Siler City board takes steps to begin multimillion-dollar water infrastructure improvement

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SILER CITY — Siler City could invest more than $50 million in its water infrastructure over the next 20 years for general repairs and expansion.

In its regular meeting Monday, the board of commissioners entertained a presentation from David Honeycutt of McGill Associates, an engineering consultancy in Raleigh, which the town contracted to evaluate its water infrastructure.

“Using field data, town input and engineering judgment,” Honeycutt said, “we’re prioritizing the water pressure issue.”

For years, some homeowners in Siler City have endured poor water pressure on their properties. In extreme cases, the issue has rendered even basic, day-to-day tasks — such as washing dishes and showering — difficult to accomplish. Particularly in the Homewood Acres neighborhood, town staff and contractors have identified acutely weak water pressure.

“We’d try to tackle Homewood first,” Honeycutt said, “and then move out into some other areas.”

Expanding the water treatment plant will likely be the town’s next highest priority. The facility can process 4 million gallons per day now, but will need to filter 6 million gallons per day as industry and real estate developments progress in coming years.

“You’re overall at about two and half mgd right now,” Honeycutt said of the town’s current usage, “but you have a million gallons per day allocated to the (Chatham-Siler City Advanced Manufacturing Site) site putting you at three and a half mgd.”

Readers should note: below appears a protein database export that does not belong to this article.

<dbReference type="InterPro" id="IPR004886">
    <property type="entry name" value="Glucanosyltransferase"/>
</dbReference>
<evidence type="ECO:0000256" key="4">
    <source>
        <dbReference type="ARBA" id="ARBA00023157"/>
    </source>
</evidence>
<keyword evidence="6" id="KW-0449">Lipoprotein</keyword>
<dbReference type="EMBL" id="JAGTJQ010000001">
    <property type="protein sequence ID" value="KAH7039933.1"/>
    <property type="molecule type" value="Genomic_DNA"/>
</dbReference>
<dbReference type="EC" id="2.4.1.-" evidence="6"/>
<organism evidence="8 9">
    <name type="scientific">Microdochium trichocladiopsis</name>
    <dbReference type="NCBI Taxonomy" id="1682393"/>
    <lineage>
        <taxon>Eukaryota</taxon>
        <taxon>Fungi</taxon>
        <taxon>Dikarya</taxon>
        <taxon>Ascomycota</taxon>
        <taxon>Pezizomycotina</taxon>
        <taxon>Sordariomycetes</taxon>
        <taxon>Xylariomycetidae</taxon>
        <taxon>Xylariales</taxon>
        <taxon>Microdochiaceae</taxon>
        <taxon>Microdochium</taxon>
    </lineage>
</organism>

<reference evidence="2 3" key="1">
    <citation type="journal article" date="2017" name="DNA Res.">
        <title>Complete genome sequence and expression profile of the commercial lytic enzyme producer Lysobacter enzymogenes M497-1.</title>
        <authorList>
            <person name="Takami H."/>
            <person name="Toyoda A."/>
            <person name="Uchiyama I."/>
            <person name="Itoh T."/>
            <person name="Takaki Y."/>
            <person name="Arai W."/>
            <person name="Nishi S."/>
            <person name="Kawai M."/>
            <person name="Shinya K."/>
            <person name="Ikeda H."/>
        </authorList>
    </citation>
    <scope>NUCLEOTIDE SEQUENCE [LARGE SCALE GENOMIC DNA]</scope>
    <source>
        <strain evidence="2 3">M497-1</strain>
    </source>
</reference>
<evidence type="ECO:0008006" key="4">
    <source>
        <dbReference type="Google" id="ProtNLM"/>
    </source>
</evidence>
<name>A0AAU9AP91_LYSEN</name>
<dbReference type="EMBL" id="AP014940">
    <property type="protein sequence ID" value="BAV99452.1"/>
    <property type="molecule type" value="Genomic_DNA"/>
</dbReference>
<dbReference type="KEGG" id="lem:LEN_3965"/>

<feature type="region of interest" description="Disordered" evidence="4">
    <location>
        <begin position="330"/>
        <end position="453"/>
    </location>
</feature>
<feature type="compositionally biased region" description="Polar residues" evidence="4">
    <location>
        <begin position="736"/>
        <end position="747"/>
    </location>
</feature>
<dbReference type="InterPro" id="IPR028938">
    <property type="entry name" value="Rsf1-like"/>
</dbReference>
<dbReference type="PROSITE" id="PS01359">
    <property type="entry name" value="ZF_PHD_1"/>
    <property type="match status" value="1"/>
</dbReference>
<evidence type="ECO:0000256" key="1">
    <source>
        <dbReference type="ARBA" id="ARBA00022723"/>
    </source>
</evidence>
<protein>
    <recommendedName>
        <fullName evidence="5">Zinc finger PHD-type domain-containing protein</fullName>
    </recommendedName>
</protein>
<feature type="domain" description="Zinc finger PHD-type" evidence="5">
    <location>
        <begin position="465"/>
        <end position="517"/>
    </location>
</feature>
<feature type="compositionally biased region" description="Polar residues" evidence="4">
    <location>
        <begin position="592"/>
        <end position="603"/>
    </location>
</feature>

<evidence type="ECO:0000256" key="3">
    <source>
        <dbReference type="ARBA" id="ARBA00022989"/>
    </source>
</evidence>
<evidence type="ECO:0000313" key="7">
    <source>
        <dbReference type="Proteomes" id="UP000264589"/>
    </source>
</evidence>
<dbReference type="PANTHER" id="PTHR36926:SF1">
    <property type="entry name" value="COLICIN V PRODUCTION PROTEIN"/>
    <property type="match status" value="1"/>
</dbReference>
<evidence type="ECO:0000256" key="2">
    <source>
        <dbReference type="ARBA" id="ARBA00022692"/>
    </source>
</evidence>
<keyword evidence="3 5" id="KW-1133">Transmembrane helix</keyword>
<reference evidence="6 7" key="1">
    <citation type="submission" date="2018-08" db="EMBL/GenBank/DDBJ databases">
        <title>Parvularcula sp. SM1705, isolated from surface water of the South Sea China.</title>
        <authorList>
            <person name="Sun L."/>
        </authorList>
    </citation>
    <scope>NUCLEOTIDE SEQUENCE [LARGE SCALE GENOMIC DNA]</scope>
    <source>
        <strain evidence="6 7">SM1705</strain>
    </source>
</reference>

The project will require new raw intake pumps, filters, sedimentations basins, a chemical feed building and more.

“Expanding the plant is a high priority because it serves a majority of the town,” Honeycutt said, “and with the current permitted raw intake the town will not be able to serve the users.”

Fixing water pressure issues, expanding the water treatment facility and completing other improvement projects will cost the town an estimated $50.8 million over the next 20 years.

“That’s what it all breaks down into,” Honeycutt said, “which is obviously quite an aggressive overall number ... I know it’s going to take some funding sources outside of the town probably to make that happen.”

The board voted unanimously to adopt a resolution approving the water asset management plan from McGill, but the decision will not require adherence to the anticipated spending plan. Town staff are authorized to update the plan as needed.

Adopting a plan of action will, however, improve the town’s chances of securing grant money.

“It is not a hard commitment to the budgeting of these funds,” Honeycutt said. “... But the state wants to see a plan out there. They want to fund projects that are not just a knee-jerk reaction. They like pre-planning projects versus trying to do something after it’s already too late.”

Reporter D. Lars Dolder can be reached at and on Twitter @dldolder.


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